Photographers are an important part of any stock photography agency and while this is an obvious truth it seems when looking from inside the industry that there have always been “two sides”. Photographers on one side and the stock agencies on the other. The question is: Has this been healthy? Apparently not. When we see how stock photography is struggling today and suffering from a wave of “selling cheap” it is clear this is affecting the “two sides” sides of the entire industry. So is a solution for this?
age fotostock has the theory that no matter how tragic the present and the future might seem to be, most players in this industry want to stay in the business, even if they have to change their traditional business model to a technology driven way of working and relating to clients. Therefore, in these changing times, interrelated communication between the artificially created “two sides” of the industry becomes essential. This is why age fotostock has introduced an “age photographers Social Network,” aiming to boost intercommunication between photographers, along with increased participation by age fotostock staff, including Alfonso Gutiérrez, the CEO of the company that maintains there an active presence.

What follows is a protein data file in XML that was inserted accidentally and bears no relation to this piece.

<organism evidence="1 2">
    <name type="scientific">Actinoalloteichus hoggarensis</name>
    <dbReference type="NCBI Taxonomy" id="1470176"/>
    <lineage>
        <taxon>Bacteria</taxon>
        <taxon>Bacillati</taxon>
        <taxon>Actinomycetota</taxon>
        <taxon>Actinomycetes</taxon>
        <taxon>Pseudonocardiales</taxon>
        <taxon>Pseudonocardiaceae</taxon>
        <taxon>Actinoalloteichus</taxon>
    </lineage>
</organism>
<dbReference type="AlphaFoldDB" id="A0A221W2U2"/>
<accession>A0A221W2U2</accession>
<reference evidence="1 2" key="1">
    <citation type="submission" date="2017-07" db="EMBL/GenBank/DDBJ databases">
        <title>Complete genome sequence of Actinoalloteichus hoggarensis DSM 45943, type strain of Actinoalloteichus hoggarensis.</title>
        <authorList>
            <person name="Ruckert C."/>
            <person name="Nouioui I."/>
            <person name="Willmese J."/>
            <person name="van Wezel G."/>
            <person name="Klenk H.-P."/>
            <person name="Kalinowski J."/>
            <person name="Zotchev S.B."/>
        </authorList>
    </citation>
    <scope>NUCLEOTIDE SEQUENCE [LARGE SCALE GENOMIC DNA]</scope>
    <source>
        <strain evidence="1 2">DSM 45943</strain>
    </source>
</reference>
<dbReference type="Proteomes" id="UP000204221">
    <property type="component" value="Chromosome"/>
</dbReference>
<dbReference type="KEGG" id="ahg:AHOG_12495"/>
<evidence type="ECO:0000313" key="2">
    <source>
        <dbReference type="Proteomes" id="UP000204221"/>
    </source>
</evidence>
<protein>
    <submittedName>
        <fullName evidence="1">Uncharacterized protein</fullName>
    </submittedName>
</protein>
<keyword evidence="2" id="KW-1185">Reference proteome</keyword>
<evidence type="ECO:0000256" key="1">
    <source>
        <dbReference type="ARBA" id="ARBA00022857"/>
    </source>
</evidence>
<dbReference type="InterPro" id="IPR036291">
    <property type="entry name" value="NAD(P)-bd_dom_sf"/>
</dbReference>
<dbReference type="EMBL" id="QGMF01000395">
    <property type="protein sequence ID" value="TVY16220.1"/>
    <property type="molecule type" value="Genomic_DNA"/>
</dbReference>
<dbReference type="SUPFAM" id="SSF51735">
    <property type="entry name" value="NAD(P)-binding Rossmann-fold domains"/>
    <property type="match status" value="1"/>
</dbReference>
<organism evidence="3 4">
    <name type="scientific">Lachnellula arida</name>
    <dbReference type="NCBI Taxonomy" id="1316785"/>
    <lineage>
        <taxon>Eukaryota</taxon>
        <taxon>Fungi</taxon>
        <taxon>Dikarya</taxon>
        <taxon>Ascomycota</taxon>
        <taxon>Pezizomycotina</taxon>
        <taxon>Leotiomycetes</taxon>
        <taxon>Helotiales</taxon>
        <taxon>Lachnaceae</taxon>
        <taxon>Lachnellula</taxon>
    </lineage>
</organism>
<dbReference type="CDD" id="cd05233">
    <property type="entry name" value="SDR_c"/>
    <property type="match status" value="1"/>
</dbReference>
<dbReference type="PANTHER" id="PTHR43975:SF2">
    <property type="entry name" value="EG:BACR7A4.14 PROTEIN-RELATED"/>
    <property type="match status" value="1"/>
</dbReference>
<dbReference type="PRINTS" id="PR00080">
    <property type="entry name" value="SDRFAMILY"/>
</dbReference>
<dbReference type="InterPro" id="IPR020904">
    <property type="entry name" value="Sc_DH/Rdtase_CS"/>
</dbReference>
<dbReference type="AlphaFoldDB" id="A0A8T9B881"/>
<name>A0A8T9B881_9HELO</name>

Unlike other forums, blogs and public social networks that require registration, photographers are not allowed to hide behind pseudonyms in the age fotostock Photographers Social Network. age fotostock invites photographers that have been active in the last two years by sending them an e-mail. All of the participant’s real names are used in the Social Network by the members. If anyone wants to suggest improvements or complain about something, they are free to say what they think. age fotostock will respond, but unlike a public blog, in the photographers Social Network, everyone can say things relevant to members of the network and not to the entire world.
The Social Network has been operative for the past two months and has surprised age fotostock; Alfonso Gutierrez says “I have been surprised by the activity that has developed and we have learned about areas that we can improve that were simply oblivious to us. If we can openly chat regularly on the little matters, about our needs (of both photographer and agency), about the ways to compete in a variable business model, and if we can supply more information constantly and when asked, at least we will either be jumping for joy together… or at least, crying as one community.”